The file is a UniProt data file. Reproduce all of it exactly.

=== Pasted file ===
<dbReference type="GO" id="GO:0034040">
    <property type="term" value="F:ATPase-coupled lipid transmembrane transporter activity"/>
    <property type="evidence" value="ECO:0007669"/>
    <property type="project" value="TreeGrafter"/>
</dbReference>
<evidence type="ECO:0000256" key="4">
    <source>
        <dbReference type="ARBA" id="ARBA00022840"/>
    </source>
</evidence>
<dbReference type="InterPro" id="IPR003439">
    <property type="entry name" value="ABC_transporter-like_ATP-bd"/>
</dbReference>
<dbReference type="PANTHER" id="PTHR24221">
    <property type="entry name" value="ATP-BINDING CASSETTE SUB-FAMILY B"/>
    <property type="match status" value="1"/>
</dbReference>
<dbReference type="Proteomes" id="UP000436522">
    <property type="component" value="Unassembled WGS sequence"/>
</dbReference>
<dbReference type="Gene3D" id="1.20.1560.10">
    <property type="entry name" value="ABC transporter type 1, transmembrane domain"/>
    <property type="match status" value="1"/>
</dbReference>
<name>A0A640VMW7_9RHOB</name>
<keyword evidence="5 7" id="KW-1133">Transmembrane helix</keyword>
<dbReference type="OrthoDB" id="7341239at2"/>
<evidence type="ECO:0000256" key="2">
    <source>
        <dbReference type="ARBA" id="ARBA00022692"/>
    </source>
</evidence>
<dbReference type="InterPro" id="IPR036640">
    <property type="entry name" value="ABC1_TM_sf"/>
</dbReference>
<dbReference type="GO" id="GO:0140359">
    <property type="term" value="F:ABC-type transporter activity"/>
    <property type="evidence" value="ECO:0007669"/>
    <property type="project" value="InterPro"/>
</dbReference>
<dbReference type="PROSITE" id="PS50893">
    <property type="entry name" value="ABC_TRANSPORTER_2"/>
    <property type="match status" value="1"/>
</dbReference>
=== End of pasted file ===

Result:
<dbReference type="GO" id="GO:0034040">
    <property type="term" value="F:ATPase-coupled lipid transmembrane transporter activity"/>
    <property type="evidence" value="ECO:0007669"/>
    <property type="project" value="TreeGrafter"/>
</dbReference>
<evidence type="ECO:0000256" key="4">
    <source>
        <dbReference type="ARBA" id="ARBA00022840"/>
    </source>
</evidence>
<dbReference type="InterPro" id="IPR003439">
    <property type="entry name" value="ABC_transporter-like_ATP-bd"/>
</dbReference>
<dbReference type="PANTHER" id="PTHR24221">
    <property type="entry name" value="ATP-BINDING CASSETTE SUB-FAMILY B"/>
    <property type="match status" value="1"/>
</dbReference>
<dbReference type="Proteomes" id="UP000436522">
    <property type="component" value="Unassembled WGS sequence"/>
</dbReference>
<dbReference type="Gene3D" id="1.20.1560.10">
    <property type="entry name" value="ABC transporter type 1, transmembrane domain"/>
    <property type="match status" value="1"/>
</dbReference>
<name>A0A640VMW7_9RHOB</name>
<keyword evidence="5 7" id="KW-1133">Transmembrane helix</keyword>
<dbReference type="OrthoDB" id="7341239at2"/>
<evidence type="ECO:0000256" key="2">
    <source>
        <dbReference type="ARBA" id="ARBA00022692"/>
    </source>
</evidence>
<dbReference type="InterPro" id="IPR036640">
    <property type="entry name" value="ABC1_TM_sf"/>
</dbReference>
<dbReference type="GO" id="GO:0140359">
    <property type="term" value="F:ABC-type transporter activity"/>
    <property type="evidence" value="ECO:0007669"/>
    <property type="project" value="InterPro"/>
</dbReference>
<dbReference type="PROSITE" id="PS50893">
    <property type="entry name" value="ABC_TRANSPORTER_2"/>
    <property type="match status" value="1"/>
</dbReference>